Ranikhet – as the name suggests it means a Queen’s meadow. It is a beautiful hill station situated in the lap of majestic Himalayan ranges at a height of 1829m from the mean sea level in Almora district of Uttarakhand.
The name Ranikhet derives its name from a popular local legend which states that it was here, that Raja Sudhardev won the heart of his queen, Rani Padmini, who subsequently chose the area for her residence, giving it the name – Ranikhet. Though today as no such palace or ruins of it exists in the area.
In the local folklore it’s believed that the dense jungle near the Jhula Devi temple was once full of wild animals which were vulnerable to local villagers. The villagers prayed to Goddess Durga for protection. To protect them,the goddess came in a shepherd’s dream and advised him to excavate her idol and construct a temple at the spot. Since that daythe goddess has been protecting the villagers.
Ranikhet had been ruled by intrepid Gorkha rulers of Nepal after their invasion of Kumaon in 1790. The Kumaonis won it back under the leadership of their able General Kashi Nath Adhikari with the help of British at around 1816. To commemorate the victory and honouring the general, the town of Kashipur was named after him. Once Kashipur was the gateway to the Kumaon hills and today is now an educational and institutional hub.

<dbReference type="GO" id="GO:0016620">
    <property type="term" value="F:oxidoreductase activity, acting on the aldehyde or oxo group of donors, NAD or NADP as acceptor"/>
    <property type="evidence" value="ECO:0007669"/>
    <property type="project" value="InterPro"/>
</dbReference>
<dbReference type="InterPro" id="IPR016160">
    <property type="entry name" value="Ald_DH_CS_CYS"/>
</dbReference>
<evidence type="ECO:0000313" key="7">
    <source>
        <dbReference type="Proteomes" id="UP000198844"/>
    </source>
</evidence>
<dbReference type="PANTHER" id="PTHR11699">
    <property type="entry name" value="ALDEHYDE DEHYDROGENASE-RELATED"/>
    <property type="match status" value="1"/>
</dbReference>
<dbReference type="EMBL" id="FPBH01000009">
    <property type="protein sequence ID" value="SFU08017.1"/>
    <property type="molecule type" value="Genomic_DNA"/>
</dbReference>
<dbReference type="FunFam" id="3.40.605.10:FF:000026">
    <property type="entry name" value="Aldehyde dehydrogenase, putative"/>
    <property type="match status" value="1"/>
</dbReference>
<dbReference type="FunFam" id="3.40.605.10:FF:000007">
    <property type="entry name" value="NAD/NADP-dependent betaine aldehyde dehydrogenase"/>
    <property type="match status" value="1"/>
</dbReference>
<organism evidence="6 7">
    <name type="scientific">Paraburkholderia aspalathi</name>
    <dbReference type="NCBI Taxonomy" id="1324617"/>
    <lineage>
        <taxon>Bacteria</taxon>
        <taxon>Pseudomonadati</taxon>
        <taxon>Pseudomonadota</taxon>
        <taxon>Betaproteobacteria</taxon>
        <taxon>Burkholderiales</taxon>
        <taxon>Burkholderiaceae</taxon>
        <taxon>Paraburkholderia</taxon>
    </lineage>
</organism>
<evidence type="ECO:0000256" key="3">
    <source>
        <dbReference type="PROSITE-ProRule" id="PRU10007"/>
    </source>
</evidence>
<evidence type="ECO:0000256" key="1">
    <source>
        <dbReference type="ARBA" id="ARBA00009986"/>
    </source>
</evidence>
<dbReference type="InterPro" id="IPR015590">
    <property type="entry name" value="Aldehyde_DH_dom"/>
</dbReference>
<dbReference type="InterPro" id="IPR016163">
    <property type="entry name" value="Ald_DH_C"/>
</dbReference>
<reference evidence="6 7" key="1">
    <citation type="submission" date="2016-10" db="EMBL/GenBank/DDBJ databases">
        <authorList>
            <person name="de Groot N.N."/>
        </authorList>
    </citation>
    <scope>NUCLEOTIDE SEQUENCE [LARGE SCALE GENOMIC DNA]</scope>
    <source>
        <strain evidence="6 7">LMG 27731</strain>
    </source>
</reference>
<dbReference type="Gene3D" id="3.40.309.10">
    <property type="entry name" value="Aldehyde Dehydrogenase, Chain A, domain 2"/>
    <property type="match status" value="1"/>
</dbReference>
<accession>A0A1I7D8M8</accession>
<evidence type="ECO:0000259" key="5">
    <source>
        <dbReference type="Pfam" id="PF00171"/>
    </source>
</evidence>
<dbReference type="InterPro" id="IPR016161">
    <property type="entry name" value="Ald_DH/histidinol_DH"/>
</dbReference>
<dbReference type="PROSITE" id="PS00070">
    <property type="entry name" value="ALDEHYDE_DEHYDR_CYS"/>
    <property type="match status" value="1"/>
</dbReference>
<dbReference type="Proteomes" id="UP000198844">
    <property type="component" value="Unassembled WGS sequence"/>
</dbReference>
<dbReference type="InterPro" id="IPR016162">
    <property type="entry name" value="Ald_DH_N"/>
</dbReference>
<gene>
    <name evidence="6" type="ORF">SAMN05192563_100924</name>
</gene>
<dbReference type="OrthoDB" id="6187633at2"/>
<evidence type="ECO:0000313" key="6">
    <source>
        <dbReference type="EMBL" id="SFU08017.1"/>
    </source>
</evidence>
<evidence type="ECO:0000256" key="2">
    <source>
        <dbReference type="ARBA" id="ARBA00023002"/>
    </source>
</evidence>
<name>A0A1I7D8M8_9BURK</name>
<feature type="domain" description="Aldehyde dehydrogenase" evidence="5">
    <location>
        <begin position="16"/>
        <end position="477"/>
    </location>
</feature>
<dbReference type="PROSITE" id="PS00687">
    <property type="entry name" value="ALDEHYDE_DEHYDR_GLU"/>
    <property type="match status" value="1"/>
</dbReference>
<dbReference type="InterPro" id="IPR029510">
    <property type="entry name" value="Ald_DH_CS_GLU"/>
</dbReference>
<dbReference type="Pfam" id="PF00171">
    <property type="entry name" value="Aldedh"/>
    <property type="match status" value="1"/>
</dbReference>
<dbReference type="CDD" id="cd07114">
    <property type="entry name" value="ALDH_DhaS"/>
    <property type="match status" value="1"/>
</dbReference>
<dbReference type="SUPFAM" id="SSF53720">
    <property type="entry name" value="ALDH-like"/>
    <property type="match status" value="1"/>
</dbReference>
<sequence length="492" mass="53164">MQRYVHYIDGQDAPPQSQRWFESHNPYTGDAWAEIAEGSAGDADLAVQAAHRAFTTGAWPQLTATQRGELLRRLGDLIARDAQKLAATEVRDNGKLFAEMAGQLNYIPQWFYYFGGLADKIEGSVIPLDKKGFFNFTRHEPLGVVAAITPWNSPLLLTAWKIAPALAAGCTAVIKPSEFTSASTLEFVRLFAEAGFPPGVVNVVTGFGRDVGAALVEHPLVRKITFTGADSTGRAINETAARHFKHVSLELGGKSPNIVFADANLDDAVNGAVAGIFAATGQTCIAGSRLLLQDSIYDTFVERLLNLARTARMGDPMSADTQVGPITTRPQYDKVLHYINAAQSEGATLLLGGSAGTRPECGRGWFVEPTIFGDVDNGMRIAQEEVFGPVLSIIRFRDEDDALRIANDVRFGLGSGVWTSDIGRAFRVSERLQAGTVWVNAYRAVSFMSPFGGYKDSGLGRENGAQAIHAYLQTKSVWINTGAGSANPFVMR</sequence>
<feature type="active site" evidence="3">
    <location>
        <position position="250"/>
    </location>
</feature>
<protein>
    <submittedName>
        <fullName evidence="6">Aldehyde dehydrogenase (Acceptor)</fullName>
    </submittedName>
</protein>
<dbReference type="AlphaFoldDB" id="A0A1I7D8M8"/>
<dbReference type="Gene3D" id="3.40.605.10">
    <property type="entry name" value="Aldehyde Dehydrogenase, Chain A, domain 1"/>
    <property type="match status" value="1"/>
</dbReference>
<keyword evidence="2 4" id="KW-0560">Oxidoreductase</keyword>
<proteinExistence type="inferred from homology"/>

In 1869, the British visited Ranikhet as a summer retreat and developed it into a hill station for their troops and established the headquarters of the valiant Kumaon Regiment.This place is populated with ancient shrines, verdant green hills, undulating terrains along with the majestic view of the Nanda Devi peak and sprawling 9-hole golf course. Kumaon regimental centre museum boasts of the bravery and holds the heritage of undaunted soldiers of the regiment. A visit to this Museum is must when going to Ranikhet. One gets a strong feeling of patriotism when visiting this museum.